Ruth Chapman is on the WATCH National Committee (Women And The Church); an influential group in the UK campaigning for women’s equality within the Church of England. Ruth is passionate about the need for women bishops – a belief is rooted in her faith and her feminism. I asked her to explain, to those who may not know, how voting happens within the Anglican church and how people in the pews can have more of a voice.
VB: Ruth, does it shock you that in 2013 we are still in need of organisations to campaign for women’s equality within the church?
RC: Yes. Anyone who heard Marin Alsop speak at the last night of the Proms can’t fail to have been impressed. Ms Alsop was the first woman to conduct at the Proms and like her I find it is astonishing that in 2013 there are still times where it is the ‘first time’ a woman is doing something.
VB: Do you think feminism is still needed as a movement?
RC: Absolutely. It really troubles me when I hear people express the view that we don’t need feminism anymore – that the gender equality goals set out by feminist ideology have been achieved. I would say that it only appears that battle has been won. It also makes me feel incredibly sad and angry at the abuse directed at high profile women who campaign on a feminist agenda. I’m proud to say I am feminist. I believe women and men to be equal – and they deserve to treated as such. As society stands at this moment, this is not the case.
VB: In the light of that, how did the vote on women bishops make you feel last November?
RC: Well, one of the most influential places where this equality is most certainly not a reality is the Church of England. I should clarify at this point that I am a practising Christian and a communicant member of the Church of England. I would say I am proud to be a member of the Church of England, most of the time I am, but last November I was not so proud. When General Synod voted down the measure that would have (finally) allowed women to become bishops in the Church of England, although the legislation was not all it could have been by a long way, I did not feel proud of my church.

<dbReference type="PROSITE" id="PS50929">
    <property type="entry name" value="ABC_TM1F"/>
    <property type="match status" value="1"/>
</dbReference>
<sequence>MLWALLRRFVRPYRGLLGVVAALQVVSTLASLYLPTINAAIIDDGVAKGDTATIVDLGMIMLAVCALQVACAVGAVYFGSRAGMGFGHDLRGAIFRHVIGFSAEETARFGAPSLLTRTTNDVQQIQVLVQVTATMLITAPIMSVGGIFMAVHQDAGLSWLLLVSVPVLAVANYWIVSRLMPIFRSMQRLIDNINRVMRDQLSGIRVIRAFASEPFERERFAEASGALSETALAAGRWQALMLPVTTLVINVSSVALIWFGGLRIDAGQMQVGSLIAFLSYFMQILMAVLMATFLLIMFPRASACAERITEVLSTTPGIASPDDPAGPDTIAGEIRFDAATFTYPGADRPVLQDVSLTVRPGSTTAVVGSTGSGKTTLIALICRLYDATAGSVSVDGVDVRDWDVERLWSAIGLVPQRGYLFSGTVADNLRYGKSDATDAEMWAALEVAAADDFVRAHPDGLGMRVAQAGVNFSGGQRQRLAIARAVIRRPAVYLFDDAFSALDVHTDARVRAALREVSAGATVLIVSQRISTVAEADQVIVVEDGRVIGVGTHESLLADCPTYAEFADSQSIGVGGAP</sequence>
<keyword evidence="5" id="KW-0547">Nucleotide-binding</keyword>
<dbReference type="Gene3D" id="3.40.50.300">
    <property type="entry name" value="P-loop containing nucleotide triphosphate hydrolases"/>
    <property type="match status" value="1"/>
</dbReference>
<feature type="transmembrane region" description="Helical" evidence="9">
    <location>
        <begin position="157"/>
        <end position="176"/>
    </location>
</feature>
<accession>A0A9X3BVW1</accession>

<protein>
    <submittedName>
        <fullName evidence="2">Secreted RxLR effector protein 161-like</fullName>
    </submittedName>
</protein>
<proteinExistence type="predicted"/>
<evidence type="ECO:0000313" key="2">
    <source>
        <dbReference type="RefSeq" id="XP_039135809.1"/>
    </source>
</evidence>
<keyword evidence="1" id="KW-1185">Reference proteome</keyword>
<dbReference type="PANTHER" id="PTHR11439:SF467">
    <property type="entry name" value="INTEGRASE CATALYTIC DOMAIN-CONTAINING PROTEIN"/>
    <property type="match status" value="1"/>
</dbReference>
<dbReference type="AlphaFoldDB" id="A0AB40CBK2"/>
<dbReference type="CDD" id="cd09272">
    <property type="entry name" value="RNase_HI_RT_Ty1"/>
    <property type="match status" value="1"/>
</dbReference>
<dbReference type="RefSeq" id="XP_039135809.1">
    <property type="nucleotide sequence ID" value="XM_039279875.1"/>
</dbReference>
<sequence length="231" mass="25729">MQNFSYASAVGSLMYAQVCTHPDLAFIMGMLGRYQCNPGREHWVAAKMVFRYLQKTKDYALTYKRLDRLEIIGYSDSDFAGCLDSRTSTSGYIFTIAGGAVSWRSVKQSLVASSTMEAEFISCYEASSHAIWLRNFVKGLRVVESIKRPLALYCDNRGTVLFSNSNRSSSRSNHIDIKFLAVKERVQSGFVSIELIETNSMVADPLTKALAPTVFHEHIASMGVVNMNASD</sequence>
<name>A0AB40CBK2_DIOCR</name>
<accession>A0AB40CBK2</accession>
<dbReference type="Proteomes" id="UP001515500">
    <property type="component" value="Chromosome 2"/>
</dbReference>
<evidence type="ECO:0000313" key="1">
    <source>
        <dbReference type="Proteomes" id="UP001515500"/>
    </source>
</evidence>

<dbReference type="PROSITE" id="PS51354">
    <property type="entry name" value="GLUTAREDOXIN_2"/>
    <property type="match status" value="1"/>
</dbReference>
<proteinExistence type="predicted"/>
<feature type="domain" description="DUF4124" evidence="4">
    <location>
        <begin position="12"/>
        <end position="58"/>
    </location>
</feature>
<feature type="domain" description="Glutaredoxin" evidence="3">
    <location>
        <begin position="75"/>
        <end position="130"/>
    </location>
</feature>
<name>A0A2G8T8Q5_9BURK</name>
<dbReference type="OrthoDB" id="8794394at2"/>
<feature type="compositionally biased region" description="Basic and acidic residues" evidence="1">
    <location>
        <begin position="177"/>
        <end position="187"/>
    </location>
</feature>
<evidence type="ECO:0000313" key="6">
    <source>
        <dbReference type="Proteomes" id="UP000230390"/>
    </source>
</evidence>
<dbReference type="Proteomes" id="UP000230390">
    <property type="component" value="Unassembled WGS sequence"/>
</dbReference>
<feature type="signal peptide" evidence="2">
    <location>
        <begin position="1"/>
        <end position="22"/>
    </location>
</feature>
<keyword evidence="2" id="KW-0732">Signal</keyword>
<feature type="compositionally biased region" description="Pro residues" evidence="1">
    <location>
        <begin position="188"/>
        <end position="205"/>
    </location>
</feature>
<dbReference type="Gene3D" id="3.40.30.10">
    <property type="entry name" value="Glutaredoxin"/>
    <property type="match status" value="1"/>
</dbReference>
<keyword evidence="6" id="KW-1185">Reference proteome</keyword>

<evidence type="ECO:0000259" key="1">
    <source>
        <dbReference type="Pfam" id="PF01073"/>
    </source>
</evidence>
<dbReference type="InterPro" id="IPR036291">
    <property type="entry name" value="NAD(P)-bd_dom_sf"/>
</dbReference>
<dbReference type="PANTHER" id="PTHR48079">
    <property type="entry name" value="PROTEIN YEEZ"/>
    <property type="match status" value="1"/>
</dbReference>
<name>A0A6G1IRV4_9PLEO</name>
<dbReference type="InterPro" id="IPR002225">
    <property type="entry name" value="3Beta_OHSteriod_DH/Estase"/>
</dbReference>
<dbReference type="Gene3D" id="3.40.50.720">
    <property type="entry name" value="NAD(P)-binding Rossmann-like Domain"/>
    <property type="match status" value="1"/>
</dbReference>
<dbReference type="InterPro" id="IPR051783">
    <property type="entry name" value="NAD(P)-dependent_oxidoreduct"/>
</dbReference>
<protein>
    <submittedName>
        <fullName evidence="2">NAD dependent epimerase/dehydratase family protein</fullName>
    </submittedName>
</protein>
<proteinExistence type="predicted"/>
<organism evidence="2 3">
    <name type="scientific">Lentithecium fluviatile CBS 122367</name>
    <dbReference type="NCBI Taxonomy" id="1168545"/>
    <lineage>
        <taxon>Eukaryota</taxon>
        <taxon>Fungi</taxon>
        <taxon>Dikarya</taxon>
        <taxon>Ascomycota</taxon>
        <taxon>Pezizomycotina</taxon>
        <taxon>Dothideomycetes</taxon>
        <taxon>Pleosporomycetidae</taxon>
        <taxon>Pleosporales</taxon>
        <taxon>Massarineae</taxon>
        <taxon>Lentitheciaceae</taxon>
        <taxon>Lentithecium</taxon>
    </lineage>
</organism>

VB: Did it make you want to give up on fighting for equality in the Church?
RC: No, actually what happened at Synod reinvigorated both my faith and my feminism. It also energised my engagement in my church, going beyond my parish church, to become part of the movement to ensure that the Church of England becomes the place it truly should be; fully accepting the ministry of women at every level – including of course the Episcopacy (becoming Bishops).
VB: How did your desire to be part of practical change in the church take shape? What did you do?
RC: During the disappointment and disillusion I felt in the weeks following Synod’s November vote, I had a moment when my feminism shouted out very loudly, “GET INVOLVED, BE ACTIVE!” So I had several chats with my vicar about where I could channel my passion on this issue. One of the first steps was to fill a vacant position on our church’s Deanery Synod. The other really important step was to join Women and the Church (WATCH). I have since been co-opted onto the WATCH national committee.
VB: What advice would you give to other Anglicans wanting to help change the church?